Posted by: Donna Cunningham | July 1, 2011

Living in a Purple Haze—Using Color to Release Resentment

 ©Ever so long ago, by Ivory Phoenix in Vibration Magazine

Donna says, In November, 2006, Vibration Magazine, the online essence journal published a special theme issue about essences, light, and color (August, 2006). This was one of the articles, reprinted here with Ivory’s complicity

Long ago and yes, so far away, I got involved with a lightwork school of the occult persuasion. I studied there weekly for a number of months until it became clear that I could not agree to their prohibition on sharing their teachings with others. I still have serious issues with suppressing knowledge that can relieve suffering and enhance evolution — at this crucial stage of human history, we don’t have time for that!

I pursued lightwork and color healing on my own over the years. It’s a bona fide medical specialty in England, Europe, and countries in the former British Empire, but it is essentially banned by the Americian Medical Association in the United States. Those who use it here and make claims of physical healing from it run a serious risk of being prosecuted for practicing medicine without a license. This intrigued me — any form of healing that diehard occultists on the one hand and the A.M.A. on the other don’t want you to know about must be pretty powerful!!

As I considered what color to write about, purple seemed the most compelling. Imagine yourself for a few moments in a purple haze — immerse yourself in it, taste it, let it seep into your brain, let your mood sink into it. What state of mind does that create in you? What memories or situations drift into your consciousness, and what feelings do those memories evoke? To me, it’s like brooding, bruising, or a deep funk. I would bet good money that resentments begin to stir in more than a few of you as you undertake this experiment. Not too coincidentally, drawing on a variety of metaphysical sources, it appears that purple is the color for healing resentment, one of the most poisonous of emotional habits.

When we hold onto resentment, nursing a grudge, or indulging in days and days of gnawing away at a grievance, the sheer drama of it can be quite satisfying. However, resentment pollutes our consciousness and our mood, feeding on itself so that it looks for further reasons to continue in that state of mind — living in a purple haze. We do tend to get attention and sympathy when we call ourselves victims of injustice, and yet when the resentment goes on too long, that sympathy and attention evaporate because few people care to be around such toxic vibrations for any length of time. We can wind up alienated and isolated, unless we learn to let go of these feelings. I worked long and hard with purple light to release clogged and stagnant resentments from difficult events.

 In its pure form, purple is made up of red and blue. In my studies, red is the color for energy, assertiveness, and the release and healing of anger, while blue is the color for healing fear. Thus we might reason that resentment comes about when we are angry and yet afraid of doing anything about it, so that action to resolve the situation is blocked. Nursing a resentment by going over and over it in our minds is an attempt to try to break through the blockage, and yet it tends to get stuck and remain internal. Are there essences based on the ways purple — or its component elements, red and blue — appear in nature that can help us break though the blockages?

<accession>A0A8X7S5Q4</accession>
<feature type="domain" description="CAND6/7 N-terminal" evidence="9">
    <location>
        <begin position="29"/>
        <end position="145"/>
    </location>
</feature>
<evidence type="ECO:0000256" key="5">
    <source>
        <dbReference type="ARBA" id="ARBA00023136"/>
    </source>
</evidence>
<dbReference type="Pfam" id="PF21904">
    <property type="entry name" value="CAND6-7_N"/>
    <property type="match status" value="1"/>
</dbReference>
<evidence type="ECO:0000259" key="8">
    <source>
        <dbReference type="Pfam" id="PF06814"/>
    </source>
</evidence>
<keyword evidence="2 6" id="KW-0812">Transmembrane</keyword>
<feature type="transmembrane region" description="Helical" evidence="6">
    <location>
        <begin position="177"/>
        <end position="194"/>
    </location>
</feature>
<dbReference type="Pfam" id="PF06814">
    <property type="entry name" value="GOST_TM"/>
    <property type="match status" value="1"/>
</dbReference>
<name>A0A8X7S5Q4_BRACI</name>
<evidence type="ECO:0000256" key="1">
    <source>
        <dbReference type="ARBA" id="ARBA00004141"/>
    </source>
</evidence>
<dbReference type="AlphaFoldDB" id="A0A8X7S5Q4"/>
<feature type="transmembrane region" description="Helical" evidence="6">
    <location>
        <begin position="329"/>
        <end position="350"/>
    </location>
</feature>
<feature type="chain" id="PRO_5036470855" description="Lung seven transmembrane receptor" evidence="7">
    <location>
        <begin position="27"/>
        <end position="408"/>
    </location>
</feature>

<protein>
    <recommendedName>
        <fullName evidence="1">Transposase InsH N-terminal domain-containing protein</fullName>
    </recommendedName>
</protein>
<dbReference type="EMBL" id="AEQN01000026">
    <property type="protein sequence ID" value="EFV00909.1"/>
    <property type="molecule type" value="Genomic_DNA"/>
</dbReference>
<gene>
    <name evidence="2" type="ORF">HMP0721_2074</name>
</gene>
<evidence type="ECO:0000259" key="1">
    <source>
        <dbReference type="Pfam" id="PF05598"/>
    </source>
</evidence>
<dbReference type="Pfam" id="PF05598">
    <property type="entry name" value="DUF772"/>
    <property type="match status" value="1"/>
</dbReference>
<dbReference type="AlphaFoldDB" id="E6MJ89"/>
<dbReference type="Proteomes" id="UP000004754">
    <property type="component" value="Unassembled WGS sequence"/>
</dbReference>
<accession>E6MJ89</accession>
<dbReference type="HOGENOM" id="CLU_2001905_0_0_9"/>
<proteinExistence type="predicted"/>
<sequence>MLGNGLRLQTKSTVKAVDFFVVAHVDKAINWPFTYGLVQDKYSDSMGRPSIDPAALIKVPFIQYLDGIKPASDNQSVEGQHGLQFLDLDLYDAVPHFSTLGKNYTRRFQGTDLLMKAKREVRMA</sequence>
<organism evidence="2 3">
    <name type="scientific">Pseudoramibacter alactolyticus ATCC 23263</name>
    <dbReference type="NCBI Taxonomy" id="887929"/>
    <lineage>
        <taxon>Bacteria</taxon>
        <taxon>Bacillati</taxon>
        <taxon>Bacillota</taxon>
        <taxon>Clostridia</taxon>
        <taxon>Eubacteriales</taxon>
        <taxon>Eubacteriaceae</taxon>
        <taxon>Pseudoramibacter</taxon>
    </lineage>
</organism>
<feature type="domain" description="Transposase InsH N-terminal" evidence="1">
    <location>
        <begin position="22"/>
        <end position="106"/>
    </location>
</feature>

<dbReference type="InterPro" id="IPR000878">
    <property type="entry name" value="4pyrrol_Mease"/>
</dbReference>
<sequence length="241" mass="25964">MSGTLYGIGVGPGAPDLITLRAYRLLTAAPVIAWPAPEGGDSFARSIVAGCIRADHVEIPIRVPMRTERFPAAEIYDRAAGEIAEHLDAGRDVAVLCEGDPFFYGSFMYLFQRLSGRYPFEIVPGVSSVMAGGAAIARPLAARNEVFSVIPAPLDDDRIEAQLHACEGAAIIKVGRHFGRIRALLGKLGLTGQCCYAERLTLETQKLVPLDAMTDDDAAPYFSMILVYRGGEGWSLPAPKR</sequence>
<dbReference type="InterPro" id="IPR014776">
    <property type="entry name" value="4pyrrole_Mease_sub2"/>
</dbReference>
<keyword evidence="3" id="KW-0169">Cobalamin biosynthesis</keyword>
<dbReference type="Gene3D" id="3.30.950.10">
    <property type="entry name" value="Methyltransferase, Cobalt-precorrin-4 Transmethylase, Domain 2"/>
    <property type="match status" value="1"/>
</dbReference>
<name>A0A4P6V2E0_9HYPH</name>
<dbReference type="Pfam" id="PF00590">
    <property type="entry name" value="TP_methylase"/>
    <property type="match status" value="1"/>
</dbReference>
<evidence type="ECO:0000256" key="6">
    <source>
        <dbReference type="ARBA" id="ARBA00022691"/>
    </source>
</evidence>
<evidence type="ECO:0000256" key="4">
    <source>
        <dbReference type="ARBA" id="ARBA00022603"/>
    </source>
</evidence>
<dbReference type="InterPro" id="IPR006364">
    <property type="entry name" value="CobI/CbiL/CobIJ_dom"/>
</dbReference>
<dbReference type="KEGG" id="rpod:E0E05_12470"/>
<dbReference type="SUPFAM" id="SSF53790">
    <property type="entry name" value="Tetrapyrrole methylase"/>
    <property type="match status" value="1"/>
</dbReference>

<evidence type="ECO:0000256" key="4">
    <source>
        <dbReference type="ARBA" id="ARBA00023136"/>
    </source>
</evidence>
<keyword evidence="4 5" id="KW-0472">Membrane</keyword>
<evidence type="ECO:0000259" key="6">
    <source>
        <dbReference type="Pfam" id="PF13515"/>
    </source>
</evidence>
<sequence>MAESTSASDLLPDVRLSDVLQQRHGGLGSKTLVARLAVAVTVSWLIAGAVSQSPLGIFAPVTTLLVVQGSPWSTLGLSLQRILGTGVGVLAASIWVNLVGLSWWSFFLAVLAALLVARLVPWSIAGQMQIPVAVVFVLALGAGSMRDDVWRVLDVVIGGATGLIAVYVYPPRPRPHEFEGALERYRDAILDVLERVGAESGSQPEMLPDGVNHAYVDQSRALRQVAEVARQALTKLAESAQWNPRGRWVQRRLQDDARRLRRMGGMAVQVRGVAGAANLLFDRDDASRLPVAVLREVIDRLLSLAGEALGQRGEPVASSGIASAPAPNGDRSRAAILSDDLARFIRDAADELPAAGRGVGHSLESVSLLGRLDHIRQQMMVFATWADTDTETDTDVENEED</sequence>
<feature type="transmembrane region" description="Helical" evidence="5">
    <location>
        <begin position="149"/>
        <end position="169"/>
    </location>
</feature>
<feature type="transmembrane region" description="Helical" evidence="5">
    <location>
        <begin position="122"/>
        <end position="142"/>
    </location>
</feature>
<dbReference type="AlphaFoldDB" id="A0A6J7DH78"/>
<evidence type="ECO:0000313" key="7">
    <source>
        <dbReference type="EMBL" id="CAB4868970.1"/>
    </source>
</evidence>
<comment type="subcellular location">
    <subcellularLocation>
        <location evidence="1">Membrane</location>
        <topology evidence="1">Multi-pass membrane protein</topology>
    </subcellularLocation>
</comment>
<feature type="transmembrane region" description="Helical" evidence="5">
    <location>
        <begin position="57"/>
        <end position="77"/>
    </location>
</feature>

A gem elixir that springs to mind is Amethyst, which does work on resentment but also on clearing out any accumulation of blocked negativity, the stagnant kind that puts you into a purple haze. Ruby helps heal the heart, always a plus when you are trying to handle conflict with those you love. Elixirs from blue gemstones like Aquamarine or Blue Topaz seem always to be described as calming in times of fear or stress. A primary red flower that helps integrate and heal anger is FES’ Scarlet Monkeyflower; and their Fireweed, which flourishes in fire-scarred areas, heals the aftereffects of trauma and re-energizes one’s being. Dramatic purple Monkshood, from Alaskan Flower Essence Project, heals those who have become alienated and averse to human company. (For resentment, my old standby has been Bach’s Willow, but that is not purple.)

The interesting thing is that there are many, many vivacious red flowers and many intense purple to lavender ones, and yet almost none that are blue naturally.

While gardeners and essence makers like to call certain flowers blue — like borage — to me, they are more than a little purple. Texas bluebonnets, maybe, but I make it a practice never to go to Texas. There are a few verging-on-blue hybrids that are products of long years of manipulation by growers, like the glorious giant pale blue irises available for $16 a bulb here.

Since Mother Nature herself created so few blue flowers, could we not conclude that FEAR AND FLOWERS DO NOT NATURALLY COEXIST? Immerse yourself in almost any lush flower garden, and see if anxiety does not begin to recede!! Possibly, then, flower essences in general may help us overcome the myriad blockages created by the manifold fears that we experience. Some teachers of the Course in Miracles, like Gerald Jampolsky, say that there are really only two emotions, fear and love, and that love is letting go of fear.

It being Spring as I write this, the lush hydrangea bush on the property made me start to wonder what an essence made from hydrangea flowers would do. They are an amazing, versatile, and long-blooming bush. Depending on what minerals you feed it — and on the resulting soil conditions — hydrangea blossoms can be anything from white to nearly red (various shades of pink) to nearly purple to nearly blue. Thus hydrangeas are a co-creation of the animal (human), vegetable (flower), and mineral kingdom.